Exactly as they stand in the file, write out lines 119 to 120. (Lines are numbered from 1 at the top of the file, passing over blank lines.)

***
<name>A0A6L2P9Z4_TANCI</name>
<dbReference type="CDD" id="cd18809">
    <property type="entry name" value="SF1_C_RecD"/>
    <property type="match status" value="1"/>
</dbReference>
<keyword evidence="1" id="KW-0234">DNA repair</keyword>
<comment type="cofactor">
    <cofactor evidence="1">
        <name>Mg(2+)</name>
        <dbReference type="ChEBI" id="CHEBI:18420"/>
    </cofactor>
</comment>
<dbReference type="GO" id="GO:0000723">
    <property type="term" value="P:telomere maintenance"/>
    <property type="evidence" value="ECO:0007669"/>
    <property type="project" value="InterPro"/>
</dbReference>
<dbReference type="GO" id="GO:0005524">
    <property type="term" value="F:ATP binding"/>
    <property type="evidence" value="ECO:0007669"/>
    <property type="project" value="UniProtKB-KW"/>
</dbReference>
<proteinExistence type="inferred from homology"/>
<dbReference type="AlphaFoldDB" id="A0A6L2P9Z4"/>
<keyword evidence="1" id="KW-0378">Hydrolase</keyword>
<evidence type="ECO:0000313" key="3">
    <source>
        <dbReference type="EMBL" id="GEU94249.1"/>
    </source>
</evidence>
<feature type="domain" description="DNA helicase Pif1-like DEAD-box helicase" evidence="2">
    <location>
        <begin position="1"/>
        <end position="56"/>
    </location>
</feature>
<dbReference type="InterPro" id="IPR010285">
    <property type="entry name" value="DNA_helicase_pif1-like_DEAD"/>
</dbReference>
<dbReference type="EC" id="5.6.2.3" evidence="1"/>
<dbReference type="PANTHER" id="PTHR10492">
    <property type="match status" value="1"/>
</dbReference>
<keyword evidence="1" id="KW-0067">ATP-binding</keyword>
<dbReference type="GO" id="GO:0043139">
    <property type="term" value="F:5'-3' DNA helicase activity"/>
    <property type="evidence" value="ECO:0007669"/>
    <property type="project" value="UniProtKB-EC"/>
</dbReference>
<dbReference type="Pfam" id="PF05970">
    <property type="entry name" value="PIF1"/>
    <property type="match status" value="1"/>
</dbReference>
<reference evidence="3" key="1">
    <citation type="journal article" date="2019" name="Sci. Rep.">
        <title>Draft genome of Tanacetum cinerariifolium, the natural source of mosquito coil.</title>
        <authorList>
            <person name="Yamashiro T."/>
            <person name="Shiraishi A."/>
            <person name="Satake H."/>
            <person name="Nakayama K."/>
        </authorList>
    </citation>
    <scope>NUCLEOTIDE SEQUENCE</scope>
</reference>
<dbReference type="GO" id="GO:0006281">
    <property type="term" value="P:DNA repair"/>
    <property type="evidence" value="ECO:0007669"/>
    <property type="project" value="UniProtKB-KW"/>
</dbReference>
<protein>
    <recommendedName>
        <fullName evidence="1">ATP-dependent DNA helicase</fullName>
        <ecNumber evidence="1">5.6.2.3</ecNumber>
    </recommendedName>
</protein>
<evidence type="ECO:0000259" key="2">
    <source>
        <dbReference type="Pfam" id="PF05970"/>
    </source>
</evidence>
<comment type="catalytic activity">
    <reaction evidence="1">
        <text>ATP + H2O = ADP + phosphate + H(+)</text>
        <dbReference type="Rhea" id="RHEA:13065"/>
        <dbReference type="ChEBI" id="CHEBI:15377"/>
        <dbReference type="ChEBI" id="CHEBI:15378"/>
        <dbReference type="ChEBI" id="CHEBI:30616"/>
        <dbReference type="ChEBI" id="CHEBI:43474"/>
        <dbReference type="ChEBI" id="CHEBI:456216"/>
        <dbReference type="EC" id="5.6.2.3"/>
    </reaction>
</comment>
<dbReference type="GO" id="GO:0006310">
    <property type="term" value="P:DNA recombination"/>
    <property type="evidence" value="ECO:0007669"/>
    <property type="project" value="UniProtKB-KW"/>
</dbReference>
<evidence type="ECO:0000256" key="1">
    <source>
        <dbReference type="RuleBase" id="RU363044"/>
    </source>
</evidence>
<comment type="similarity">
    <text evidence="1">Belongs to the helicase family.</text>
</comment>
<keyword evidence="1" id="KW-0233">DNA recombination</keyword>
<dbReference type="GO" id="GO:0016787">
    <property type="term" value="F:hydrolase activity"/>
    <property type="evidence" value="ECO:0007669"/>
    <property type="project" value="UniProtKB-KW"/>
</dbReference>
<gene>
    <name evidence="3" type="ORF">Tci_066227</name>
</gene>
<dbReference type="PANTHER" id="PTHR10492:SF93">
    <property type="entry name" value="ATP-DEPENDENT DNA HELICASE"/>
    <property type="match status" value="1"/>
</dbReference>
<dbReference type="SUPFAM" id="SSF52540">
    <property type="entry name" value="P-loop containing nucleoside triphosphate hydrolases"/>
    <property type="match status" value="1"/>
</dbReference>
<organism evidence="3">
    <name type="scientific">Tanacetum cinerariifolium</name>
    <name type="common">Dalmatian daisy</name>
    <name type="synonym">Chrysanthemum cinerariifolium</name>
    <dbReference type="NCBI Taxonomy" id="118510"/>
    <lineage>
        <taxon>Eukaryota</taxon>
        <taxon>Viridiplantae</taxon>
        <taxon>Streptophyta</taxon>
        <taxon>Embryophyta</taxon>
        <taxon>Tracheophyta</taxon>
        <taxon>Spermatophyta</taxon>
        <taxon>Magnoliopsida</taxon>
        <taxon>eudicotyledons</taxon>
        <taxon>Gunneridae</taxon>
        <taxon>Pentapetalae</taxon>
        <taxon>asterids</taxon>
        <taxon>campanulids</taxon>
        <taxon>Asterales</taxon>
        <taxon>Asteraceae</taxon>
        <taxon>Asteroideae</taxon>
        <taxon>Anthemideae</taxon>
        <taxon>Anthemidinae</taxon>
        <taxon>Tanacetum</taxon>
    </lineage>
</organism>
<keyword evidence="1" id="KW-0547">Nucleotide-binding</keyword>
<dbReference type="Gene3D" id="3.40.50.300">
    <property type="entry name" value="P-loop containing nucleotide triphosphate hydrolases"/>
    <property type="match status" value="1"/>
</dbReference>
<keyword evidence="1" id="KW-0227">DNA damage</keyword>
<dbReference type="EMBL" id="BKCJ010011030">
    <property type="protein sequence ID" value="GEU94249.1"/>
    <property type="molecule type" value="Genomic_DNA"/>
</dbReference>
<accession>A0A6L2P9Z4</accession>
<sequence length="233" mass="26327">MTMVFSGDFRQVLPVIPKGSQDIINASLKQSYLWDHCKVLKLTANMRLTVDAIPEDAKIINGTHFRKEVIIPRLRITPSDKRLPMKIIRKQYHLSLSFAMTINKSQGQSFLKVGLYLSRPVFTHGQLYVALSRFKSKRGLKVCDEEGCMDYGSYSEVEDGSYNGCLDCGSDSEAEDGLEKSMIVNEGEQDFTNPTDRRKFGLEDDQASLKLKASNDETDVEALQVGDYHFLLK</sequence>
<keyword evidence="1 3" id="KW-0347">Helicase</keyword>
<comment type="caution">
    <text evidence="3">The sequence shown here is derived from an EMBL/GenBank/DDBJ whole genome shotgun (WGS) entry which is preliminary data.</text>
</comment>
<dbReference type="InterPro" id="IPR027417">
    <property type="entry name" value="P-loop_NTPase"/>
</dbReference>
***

</dbReference>
<dbReference type="SUPFAM" id="SSF52540">